1. Pacemakers

The security research firm WhiteScole conducted a security assessment on cardiac devices and home monitoring devices from four major manufacturers in the healthcare sector. Within peacemakers devices alone, they discovered 8,000 vulnerabilities. A major reason why pacemakers and similar devices contain so many vulnerabilities is mainly due to the fact that many vendors purchase third-party components for their software or hardware. More often than not, these components have vulnerabilities that go undetected and unpatched.  

2. Magnetic Resonance Imaging (MRI) machines

In a separate medical analysis by two security researchers, the verdict was the same: thousands of medical devices, from imaging machines to nuclear medicine devices, were found to be extremely vulnerable. Within an undisclosed healthcare organization in the US, the team found security flaws in 68,000 of their medical systems, which affected 97 MRI scanners. These security holes would potentially allow hackers remote administrative access to the devices. These devices were relatively easy to breach since many systems had maintained their default passwords or had no passwords set up at all. In fact, tens of thousands of login attempts were found to be made aimed at unauthorized access of the MRI machines.

3. Implanted defibrillators

In addition to pacemakers, implanted defibrillators have also been known to have security vulnerabilities. Used to monitor a heart’s electrical activity, they are important for sensing dangerous rhythms and delivering shocks. They can be monitored via radio transmitters. If a hacker is able to hack into the radio transmissions through the communication protocol for example, it’s just a matter of time before they gain complete control over the device, where it can even be reprogrammed. This can be disastrous if a hacker is successful in resetting the defibrillator clock and preventing the device from responding to cardiac/arrhythmic actions.

4. Insulin pumps

Pacemakers and defibrillators aren’t the only medical devices of hot debate; insulin pumps have also been found to be vulnerable to hacking due to major security bugs. As a medical device that’s commonly attached to patients’ bodies, these pumps inject insulin into the bloodstream through catheters. In fact, Johnson & Johnson was one of the first manufacturers to issue a security warning to its patients about the potential security vulnerabilities with its insulin pumps. Consequences can be unimaginable should a hacker gain access to these pumps such as overdosing a patient with insulin. The company, however, maintains its claims that the risk is extremely low.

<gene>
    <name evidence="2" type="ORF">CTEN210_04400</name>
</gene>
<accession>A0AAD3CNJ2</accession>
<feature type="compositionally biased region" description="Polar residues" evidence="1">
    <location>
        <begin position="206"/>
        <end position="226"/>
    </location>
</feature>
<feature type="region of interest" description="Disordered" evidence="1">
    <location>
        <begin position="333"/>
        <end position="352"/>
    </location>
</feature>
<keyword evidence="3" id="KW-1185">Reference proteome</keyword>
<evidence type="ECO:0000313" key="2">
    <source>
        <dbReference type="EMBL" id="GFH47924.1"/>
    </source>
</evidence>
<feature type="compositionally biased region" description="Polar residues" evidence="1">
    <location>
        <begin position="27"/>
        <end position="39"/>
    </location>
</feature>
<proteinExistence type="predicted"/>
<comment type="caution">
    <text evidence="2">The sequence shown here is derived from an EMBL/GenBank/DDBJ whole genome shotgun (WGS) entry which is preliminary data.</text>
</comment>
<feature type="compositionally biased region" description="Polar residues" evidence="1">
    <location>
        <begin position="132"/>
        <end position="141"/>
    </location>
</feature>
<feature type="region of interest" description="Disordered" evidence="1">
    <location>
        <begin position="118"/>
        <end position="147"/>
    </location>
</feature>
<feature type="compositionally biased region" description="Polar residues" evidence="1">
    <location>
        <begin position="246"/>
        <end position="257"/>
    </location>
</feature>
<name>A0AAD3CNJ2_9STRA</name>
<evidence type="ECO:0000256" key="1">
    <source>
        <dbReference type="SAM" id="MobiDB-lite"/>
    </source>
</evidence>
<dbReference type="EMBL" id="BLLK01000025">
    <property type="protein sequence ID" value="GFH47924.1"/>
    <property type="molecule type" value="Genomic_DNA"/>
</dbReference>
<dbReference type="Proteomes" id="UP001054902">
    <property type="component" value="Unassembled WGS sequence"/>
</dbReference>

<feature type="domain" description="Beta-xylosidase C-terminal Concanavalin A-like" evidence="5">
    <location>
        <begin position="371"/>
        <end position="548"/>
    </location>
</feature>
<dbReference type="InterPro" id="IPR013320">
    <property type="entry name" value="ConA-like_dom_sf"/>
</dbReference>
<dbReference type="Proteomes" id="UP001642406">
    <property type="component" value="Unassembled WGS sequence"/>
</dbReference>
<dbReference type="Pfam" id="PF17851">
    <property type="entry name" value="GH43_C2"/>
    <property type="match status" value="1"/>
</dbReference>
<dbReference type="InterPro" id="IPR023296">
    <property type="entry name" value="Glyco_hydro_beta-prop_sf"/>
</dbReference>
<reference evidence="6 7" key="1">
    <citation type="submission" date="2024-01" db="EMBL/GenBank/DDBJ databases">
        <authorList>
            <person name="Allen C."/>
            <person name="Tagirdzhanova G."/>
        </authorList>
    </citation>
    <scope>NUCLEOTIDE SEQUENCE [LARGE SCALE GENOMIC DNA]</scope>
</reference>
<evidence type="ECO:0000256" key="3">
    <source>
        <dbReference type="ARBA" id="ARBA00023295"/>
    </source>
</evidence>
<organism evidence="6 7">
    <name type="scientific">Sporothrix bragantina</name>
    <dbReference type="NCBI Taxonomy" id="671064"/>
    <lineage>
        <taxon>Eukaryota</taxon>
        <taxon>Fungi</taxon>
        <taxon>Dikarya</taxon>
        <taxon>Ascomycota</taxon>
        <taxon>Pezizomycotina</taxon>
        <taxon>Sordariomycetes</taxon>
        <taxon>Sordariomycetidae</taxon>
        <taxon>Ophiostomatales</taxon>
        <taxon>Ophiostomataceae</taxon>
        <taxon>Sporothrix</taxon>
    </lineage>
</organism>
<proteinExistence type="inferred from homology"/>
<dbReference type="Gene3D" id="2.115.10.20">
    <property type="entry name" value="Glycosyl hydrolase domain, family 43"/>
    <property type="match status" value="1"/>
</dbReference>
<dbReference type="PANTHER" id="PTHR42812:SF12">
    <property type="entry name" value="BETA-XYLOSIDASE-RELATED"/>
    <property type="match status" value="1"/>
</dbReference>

5. Mammography equipment

Two security researchers discovered password vulnerabilities in medical devices like mammography equipment. These medical devices are managed by computers through a firmware, and only technicians who have access to the management can make adjustments including changing passwords. As such, all a hacker needs to do is gain access to the password and reprogram the device to provide inaccurate readings. In total, the researchers found 300 backdoor passwords for the medical devices they studied.

One of the major problems with medical systems is that many of the medical devices relying and operating on computers are likely running on Windows XP or some older operating system where security bug patches and vulnerabilities are not updated as frequently as we might expect. Furthermore, there may be a lack of IT security teams or administrators to implement basic security practices like installing basic antivirus solutions, thus allowing unauthorized access to the system. Because patients rely on these devices for their health, it’s important for healthcare organizations to practice the best security practices.

smart car mercedes benz with speed and meter black

The Smart Car Trend (Part 1): A New Era?

Some recent keywords that have garnered attention in the IT industry are connected car, smart car, or IoT.

Cars have come a long way. From being a vehicle or method of transportation, to being “connected” on a network… now cars are becoming “smarter” and hence many corporations are leaning towards building a more intelligent vehicle.

What makes a smart car so “smart”?

When it comes to a device being described as “smart,” most people will probably think of the smartphone.  Rightfully so, as it’s the same concept. Before it was simply a method of communication, but we were eventually able to connect the device to a network – so what sets apart the smartphone from a phone that’s merely connected to a network?

A smartphone goes past being a method of mere communication. It allows the user to customize and execute software. It differs vastly from the phones of the old days. With that in mind, let’s go back to the idea of a smart car. A smart car is “smart” because not only is it connected to a network, but the software can be customized and executed the way the user wants, making it a much stronger platform. More and more automobile makers  have been leaving the idea of the first generation of cars and leaning towards this new generation of smart, connected cars.